Authors: John Fowles
Tags: #Fiction, #Classics, #General
‘Helped by your charming daughters.’
‘My daughters were nothing but a personification of your own selfishness.’
A dull, deep rage was brewing in me.
‘I happened—stupidly, I grant you—to fall in love with one of them.’
‘As an unscrupulous collector falls in love with a painting he wants. And will do anything to get.’
‘Except that this wasn’t a painting. It was a girl with as much morality as a worn-out whore from the Place Pigalle.’
She let a little silence pass, the elegant drawing-room reprove, then said quietly, ‘Strong words.’
I turned on her. ‘I begin to wonder how much you know. First of all, your not so virgin daugher—’
‘ I know precisely what she did.’ She sat calmly facing me; but a little more erect. ‘And I know precisely the reasons behind what she did. But if I told you them, I would tell you everything.’
‘Shall I call those two down there? Tell your son how his sister performs—
think that’s the euphemism—one week with me, the next with a Negro?’
She let silence pass again, as if to isolate what I said; as people leave a question unanswered in order to snub the questioner.
‘Does a Negro make it so much worse?’
‘It doesn’t make it any better.’
‘He is a very intelligent and charming man. They have been sleeping together for some time.’
‘And you approve?’
‘My approval is unasked for and unnecessary. Lily is of age.’
I grinned sourly at her, then looked out at the garden. ‘Now I understand why you grow so many flowers.’ She shifted her head, not understanding. I said, ‘To cover the stink of sulphur.’
She got up and stood with one hand on the mantelpiece, watching me as I walked about the room; still calm, alert, playing me like a kite. I might plunge and flare; but she held the string.
‘Are you prepared to listen without interrupting?’
I looked at her; then shrugged assent.
‘Very well. Now let us get this business of what is and what is not sexually proper out of the way.’ Her voice was even, as matter-of-fact as one of those woman doctors determined to ban gender from the surgery. ‘Because I live in a Queen Anne house do not think I live, like most of the rest of our country, by a Queen Anne morality.’
‘Nothing was further from my mind.’
‘Will you listen?’ I went and stood by the window, my back to her. I felt that at last I ought to have her in a corner; I must have her in a corner. ‘How shall I explain to you? If Maurice were here he would tell you that sex is perhaps a greater, but in no way a different, pleasure from any other. He would tell you that it is only one part—and not the essential part—in the relationship we call love. He would tell you that the essential part is truth, the trust two people build between their minds. Their souls. What you will. That the real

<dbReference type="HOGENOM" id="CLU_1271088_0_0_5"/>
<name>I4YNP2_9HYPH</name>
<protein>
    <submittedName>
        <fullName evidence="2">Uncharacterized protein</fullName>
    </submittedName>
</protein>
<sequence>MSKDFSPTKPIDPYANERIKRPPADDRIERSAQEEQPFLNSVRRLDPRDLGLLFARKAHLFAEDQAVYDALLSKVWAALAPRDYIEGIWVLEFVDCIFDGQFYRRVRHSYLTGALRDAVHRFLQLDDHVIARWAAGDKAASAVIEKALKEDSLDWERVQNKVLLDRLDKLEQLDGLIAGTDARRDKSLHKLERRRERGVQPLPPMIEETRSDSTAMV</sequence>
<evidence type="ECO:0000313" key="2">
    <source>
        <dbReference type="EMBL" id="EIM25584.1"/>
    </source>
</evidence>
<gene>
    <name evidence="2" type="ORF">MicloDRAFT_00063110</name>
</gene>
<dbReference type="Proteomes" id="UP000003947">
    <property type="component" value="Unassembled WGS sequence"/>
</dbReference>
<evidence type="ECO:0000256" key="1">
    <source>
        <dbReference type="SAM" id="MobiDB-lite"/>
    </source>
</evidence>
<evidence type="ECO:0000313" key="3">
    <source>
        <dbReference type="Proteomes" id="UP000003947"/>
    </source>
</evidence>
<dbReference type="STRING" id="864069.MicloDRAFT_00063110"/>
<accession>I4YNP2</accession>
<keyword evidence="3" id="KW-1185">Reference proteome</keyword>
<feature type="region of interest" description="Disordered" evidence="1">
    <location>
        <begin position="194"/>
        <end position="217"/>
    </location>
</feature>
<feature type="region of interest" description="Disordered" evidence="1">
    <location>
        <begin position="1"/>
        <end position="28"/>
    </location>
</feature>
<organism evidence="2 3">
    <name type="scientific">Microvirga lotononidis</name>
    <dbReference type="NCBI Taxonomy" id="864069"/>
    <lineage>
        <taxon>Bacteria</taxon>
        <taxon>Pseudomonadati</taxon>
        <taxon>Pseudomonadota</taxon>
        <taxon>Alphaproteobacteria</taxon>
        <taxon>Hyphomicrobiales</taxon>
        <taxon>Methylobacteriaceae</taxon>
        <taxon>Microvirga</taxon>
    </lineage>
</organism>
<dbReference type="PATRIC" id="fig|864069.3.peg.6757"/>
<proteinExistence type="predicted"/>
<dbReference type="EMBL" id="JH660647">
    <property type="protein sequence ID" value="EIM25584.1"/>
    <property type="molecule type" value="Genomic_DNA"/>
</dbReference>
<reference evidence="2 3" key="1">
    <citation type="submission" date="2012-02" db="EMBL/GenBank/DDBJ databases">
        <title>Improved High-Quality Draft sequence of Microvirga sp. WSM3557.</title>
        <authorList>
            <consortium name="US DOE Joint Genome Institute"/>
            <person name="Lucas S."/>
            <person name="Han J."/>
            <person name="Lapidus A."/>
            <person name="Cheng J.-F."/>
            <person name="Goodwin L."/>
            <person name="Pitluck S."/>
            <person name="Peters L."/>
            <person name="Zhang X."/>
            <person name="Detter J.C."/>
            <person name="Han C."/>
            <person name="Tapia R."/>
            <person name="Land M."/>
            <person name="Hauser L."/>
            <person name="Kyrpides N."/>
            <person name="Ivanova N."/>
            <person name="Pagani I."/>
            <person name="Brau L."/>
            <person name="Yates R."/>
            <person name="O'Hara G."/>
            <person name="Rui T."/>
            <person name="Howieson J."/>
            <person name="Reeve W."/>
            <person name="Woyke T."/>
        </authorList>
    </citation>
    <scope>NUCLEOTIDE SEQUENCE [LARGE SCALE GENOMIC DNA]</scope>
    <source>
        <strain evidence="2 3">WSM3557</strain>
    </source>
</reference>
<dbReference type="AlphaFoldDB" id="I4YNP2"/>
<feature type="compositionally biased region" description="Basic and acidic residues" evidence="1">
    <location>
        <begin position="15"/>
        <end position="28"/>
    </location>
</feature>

infidelity is the one that hides the sexual infidelity. Because the one thing that must never come between two people who have offered each other love is a lie.’
I stared out over the lawn. I knew it was prepared, all she was saying; perhaps learnt by heart, a key speech.
‘Are you daring to preach to me, Mrs de Seitas?’
‘Are you daring to pretend that you do not need the sermon?’
‘Please listen to me.’ If her voice had held the least sharpness or arrogance, I should not have done so. But it was unexpectedly gentle; almost beseeching. ‘I am trying to explain what we are. Maurice convinced us—over twenty years ago—that we should banish the normal taboos of sexual behaviour from our lives. Not because we were more immoral than other people. But because we were more moral. “We attempted to do that in our own lives. I have attempted to do it in the way I have brought up our children. And I must make you understand that sex is for us, for all of us who help Maurice, not an important thing. Or not the thing it is in most people’s lives. We have more important things to do.’
I would not turn and look at her.
‘Before the war I twice played roles somewhat similar to Lily’s with you. She is prepared to do things that I was not. I had far more inhibitions to shed. I also had a husband whom I loved sexually as well as in the other more important ways. But since we have penetrated so deep into your life, I owe it to you to say that even when my husband was living I sometimes gave myself, with his full knowledge and consent, to Maurice. And in the war he in his turn had an Indian mistress, with my full knowledge and consent. Yet I believe ours was a very complete marriage, a very happy one, because we kept to two essential rules. We never told each other lies. And the other one … I will not tell you until I know you better.’
I looked round then, contemptuously. I found her calmness uncomfortable; the madness seething underneath. She sat down again.
‘Of course, if you wish to live in the world of received ideas and received manners, what we did, what my daughter did, is disgusting. Very well. But remember that there is another possible explanation. She may have been being very brave. Neither I nor my children pretend to be ordinary people. They were not brought up to be
ordinary. We are rich and we are intelligent and we mean to live rich, intelligent lives.’
‘Of course. Lucky us. And we accept the responsibility that our good luck in the lottery of existence puts upon us.’
‘Responsibility!’ I wheeled round on her again.
‘Do you really think we do this just for you? Do you really believe we are not … charting the voyage?’ She went on in a milder voice. ‘All that we did was to us a necessity.’ She meant, not self-indulgence.
‘With all the necessity of gratuitous obscenity.’